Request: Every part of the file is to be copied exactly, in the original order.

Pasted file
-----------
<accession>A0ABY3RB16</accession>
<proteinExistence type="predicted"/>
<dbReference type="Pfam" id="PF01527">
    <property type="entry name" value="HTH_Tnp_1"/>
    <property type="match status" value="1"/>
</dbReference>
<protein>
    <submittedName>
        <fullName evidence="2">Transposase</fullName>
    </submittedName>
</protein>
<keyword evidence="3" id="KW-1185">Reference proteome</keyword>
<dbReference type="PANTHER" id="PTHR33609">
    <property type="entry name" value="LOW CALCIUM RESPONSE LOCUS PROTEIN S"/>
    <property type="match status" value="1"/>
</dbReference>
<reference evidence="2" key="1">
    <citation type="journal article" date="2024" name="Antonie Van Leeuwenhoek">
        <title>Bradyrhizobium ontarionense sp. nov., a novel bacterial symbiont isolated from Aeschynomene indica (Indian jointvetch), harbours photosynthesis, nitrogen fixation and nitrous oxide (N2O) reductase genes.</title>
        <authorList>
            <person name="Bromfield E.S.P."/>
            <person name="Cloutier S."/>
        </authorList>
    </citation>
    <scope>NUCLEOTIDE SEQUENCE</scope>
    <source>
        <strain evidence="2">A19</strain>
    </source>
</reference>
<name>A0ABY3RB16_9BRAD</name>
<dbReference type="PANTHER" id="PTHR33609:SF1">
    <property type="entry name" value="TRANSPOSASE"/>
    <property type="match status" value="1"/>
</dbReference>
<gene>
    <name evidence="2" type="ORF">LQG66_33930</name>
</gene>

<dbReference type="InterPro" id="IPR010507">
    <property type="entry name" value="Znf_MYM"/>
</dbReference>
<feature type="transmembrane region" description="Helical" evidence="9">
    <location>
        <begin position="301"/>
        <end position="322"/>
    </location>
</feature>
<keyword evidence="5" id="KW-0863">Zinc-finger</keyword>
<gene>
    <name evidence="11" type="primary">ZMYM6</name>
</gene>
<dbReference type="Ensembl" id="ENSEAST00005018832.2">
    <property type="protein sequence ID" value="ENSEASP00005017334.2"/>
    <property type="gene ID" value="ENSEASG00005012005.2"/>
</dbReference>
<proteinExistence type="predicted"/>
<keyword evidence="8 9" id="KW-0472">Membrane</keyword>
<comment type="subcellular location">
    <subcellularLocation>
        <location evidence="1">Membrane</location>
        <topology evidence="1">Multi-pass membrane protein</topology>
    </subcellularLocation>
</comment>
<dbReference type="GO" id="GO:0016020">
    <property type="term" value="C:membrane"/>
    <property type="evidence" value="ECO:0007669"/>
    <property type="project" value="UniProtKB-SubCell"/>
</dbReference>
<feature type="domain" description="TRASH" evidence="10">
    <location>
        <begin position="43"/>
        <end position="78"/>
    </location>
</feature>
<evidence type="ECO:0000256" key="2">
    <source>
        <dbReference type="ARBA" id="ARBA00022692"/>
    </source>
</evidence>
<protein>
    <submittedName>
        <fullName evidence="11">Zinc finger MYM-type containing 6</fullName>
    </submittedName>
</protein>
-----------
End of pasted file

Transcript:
<accession>A0ABY3RB16</accession>
<proteinExistence type="predicted"/>
<dbReference type="Pfam" id="PF01527">
    <property type="entry name" value="HTH_Tnp_1"/>
    <property type="match status" value="1"/>
</dbReference>
<protein>
    <submittedName>
        <fullName evidence="2">Transposase</fullName>
    </submittedName>
</protein>
<keyword evidence="3" id="KW-1185">Reference proteome</keyword>
<dbReference type="PANTHER" id="PTHR33609">
    <property type="entry name" value="LOW CALCIUM RESPONSE LOCUS PROTEIN S"/>
    <property type="match status" value="1"/>
</dbReference>
<reference evidence="2" key="1">
    <citation type="journal article" date="2024" name="Antonie Van Leeuwenhoek">
        <title>Bradyrhizobium ontarionense sp. nov., a novel bacterial symbiont isolated from Aeschynomene indica (Indian jointvetch), harbours photosynthesis, nitrogen fixation and nitrous oxide (N2O) reductase genes.</title>
        <authorList>
            <person name="Bromfield E.S.P."/>
            <person name="Cloutier S."/>
        </authorList>
    </citation>
    <scope>NUCLEOTIDE SEQUENCE</scope>
    <source>
        <strain evidence="2">A19</strain>
    </source>
</reference>
<name>A0ABY3RB16_9BRAD</name>
<dbReference type="PANTHER" id="PTHR33609:SF1">
    <property type="entry name" value="TRANSPOSASE"/>
    <property type="match status" value="1"/>
</dbReference>
<gene>
    <name evidence="2" type="ORF">LQG66_33930</name>
</gene>

<dbReference type="InterPro" id="IPR010507">
    <property type="entry name" value="Znf_MYM"/>
</dbReference>
<feature type="transmembrane region" description="Helical" evidence="9">
    <location>
        <begin position="301"/>
        <end position="322"/>
    </location>
</feature>
<keyword evidence="5" id="KW-0863">Zinc-finger</keyword>
<gene>
    <name evidence="11" type="primary">ZMYM6</name>
</gene>
<dbReference type="Ensembl" id="ENSEAST00005018832.2">
    <property type="protein sequence ID" value="ENSEASP00005017334.2"/>
    <property type="gene ID" value="ENSEASG00005012005.2"/>
</dbReference>
<proteinExistence type="predicted"/>
<keyword evidence="8 9" id="KW-0472">Membrane</keyword>
<comment type="subcellular location">
    <subcellularLocation>
        <location evidence="1">Membrane</location>
        <topology evidence="1">Multi-pass membrane protein</topology>
    </subcellularLocation>
</comment>
<dbReference type="GO" id="GO:0016020">
    <property type="term" value="C:membrane"/>
    <property type="evidence" value="ECO:0007669"/>
    <property type="project" value="UniProtKB-SubCell"/>
</dbReference>
<feature type="domain" description="TRASH" evidence="10">
    <location>
        <begin position="43"/>
        <end position="78"/>
    </location>
</feature>
<evidence type="ECO:0000256" key="2">
    <source>
        <dbReference type="ARBA" id="ARBA00022692"/>
    </source>
</evidence>
<protein>
    <submittedName>
        <fullName evidence="11">Zinc finger MYM-type containing 6</fullName>
    </submittedName>
</protein>